I love figure drawing and look for any opportunities to practice drawing hands and feet.  Deliberate Practice is one way for me to do that - saving images whenever possible just to draw both, and hope that this practice will carry over to times when I'm drawing live figures from observation.  This month I decided that I need to search my reference photos, clipped usually from ads in magazines, to draw some more feet.

If anyone has a good photo source for feet photographs, I'd love to get the link.  Here are feet from the only two ads I had, and one drawing of two hands together - another one of my goals.  







Two Hands Together - one in an ongoing series of my practice drawings - moving from single hands to two.



More about Deliberate Practice:

In his best-selling book “Talent is Overrated,” author Geoff Colvin writes about the concept of deliberate practice and how by adhering to this principle, the practitioner can attain expertise far more rapidly than they could through repetitive methods of practice that focus on already sharpened skills.  From Huffington Post The Blog 05/24/2016

Here is another link discussing the definition - and since I don't have someone critique my efforts, I may or may not be using the concept correctly.  https://3starlearningexperiences.wordpress.com/2016/06/21/370/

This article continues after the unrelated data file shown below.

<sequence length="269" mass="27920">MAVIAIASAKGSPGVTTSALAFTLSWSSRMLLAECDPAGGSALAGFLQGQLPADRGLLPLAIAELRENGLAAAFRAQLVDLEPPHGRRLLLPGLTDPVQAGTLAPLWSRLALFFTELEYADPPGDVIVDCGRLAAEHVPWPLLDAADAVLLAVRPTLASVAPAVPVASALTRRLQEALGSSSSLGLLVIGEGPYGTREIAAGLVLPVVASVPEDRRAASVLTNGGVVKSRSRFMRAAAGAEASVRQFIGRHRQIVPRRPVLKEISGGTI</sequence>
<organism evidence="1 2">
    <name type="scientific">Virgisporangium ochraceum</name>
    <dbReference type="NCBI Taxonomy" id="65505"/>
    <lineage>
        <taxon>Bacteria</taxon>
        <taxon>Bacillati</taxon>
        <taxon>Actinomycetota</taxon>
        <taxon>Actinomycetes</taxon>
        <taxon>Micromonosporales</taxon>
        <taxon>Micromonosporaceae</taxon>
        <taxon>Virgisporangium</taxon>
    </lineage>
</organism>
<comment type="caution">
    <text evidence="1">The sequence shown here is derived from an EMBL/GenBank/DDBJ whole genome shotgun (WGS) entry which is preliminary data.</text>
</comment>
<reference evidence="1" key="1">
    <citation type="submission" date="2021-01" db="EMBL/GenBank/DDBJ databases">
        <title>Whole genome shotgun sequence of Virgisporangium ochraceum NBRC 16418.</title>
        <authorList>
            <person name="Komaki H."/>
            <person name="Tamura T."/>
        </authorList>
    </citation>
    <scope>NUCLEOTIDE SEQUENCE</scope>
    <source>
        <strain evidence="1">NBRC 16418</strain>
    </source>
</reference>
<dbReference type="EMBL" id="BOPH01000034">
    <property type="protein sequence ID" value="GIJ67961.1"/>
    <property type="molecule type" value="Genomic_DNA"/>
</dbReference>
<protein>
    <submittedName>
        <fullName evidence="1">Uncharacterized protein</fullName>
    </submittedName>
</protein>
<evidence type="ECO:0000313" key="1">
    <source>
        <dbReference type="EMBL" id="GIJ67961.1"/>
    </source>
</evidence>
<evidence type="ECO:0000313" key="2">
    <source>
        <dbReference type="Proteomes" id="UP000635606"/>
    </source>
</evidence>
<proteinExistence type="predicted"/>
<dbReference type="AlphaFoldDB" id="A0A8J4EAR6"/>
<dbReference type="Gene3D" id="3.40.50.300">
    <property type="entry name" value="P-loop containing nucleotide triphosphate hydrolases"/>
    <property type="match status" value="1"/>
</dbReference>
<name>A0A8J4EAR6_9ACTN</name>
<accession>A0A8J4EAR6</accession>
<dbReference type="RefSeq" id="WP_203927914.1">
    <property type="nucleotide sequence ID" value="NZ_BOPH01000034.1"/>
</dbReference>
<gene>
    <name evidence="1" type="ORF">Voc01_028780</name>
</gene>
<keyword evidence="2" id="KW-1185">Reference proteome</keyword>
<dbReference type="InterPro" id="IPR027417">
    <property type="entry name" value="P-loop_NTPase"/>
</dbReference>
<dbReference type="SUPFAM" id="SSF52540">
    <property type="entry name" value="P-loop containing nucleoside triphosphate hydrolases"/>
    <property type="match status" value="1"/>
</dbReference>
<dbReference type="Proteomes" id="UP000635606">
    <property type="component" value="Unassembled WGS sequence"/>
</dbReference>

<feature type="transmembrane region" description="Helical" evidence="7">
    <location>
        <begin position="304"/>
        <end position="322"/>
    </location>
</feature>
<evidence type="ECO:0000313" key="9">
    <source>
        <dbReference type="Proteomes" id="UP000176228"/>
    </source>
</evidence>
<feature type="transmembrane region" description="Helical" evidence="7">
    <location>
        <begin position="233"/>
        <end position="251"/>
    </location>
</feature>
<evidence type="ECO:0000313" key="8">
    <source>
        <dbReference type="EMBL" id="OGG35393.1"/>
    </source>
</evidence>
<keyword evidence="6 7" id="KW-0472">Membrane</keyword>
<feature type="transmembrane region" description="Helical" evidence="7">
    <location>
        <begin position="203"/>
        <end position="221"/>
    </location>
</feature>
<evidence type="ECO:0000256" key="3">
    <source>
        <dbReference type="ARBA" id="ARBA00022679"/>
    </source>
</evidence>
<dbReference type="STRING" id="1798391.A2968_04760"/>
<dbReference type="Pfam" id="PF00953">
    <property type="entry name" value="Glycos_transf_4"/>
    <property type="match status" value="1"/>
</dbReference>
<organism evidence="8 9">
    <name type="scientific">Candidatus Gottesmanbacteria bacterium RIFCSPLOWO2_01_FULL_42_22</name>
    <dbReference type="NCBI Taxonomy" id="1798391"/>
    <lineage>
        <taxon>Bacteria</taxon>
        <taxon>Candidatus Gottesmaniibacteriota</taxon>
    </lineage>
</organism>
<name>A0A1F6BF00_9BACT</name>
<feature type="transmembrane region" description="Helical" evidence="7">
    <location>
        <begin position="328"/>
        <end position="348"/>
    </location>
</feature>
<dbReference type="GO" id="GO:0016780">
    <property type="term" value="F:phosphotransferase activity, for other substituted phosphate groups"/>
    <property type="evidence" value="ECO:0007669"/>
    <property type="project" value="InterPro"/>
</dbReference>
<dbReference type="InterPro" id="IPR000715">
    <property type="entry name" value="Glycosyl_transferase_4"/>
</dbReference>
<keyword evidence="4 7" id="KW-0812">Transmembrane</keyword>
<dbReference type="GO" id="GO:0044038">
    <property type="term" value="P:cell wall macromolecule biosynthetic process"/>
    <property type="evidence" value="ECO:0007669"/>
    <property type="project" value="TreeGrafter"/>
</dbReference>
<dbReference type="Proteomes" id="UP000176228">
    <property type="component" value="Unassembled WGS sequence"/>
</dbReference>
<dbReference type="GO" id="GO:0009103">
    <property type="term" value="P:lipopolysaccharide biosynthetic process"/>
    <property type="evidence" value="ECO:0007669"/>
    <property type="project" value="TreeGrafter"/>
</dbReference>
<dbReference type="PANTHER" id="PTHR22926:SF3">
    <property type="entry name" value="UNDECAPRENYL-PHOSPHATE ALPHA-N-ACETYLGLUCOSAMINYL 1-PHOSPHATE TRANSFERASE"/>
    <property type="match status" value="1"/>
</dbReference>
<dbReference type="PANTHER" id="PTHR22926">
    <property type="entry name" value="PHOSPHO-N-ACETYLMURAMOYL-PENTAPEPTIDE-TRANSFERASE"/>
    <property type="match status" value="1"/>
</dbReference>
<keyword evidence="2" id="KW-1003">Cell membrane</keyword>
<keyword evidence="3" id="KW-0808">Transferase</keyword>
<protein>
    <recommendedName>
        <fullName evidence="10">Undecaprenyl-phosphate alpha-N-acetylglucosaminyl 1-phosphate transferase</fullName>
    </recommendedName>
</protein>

But it works for me - VERY slow progress has been made. 

January 23, 2018

Womens March 2018

My husband and I went to the NYC Womens March on Saturday along with 200,000 other people.  The weather was great after our weeks of Arctic Chill, and the crowds were just as wonderful as last year.  Both years I was impressed with the comraderie, and the lack of conflict  People were genuinely happy to be marching.  Husbands marched with wives.  Parents brought their children.  And everyone waited patiently in large crowds even to get on the main march route down Central Park West.  After the Womens March in NYC in 2017 and the Science March in DC in 2017, I am so impressed with the number of truly creative signs, all of which express our dissatisfaction with this administration.  Here are a few of the photos that I took. 

Waiting for the bus to the Upper West Side.  After last year's Womens March I sent it to my Grand daughter in DC, and then needed to borrow it back from her for this year.


Beginning with "Women Are in Charge of Their Own Bodies,"  this sign says it all for me!


This Father marched with his little girl - and he is carrying a sign with sponsorship from the Girl Scouts.


And here is his little girl.


By chance I met one of my favorite friends - Robin - who is part of my 4 person Quilt Bee.  Her sign of course is the Statue of Liberty.


After more than an hour waiting on W68th St., we were fed into the main March route on Central Park West.


This was again an amazing experience!  And I will turn out every year to make sure that the world knows that we are no longer proud of our country, and will resist and persist. 

I didn't even bring my sketchbook, but on Instagram you can see some of the reportage artists' drawings.  They are amazing and really capture the crowds and the moods.   Here is the link:


Shirley Parker Levine
New York City

February 2018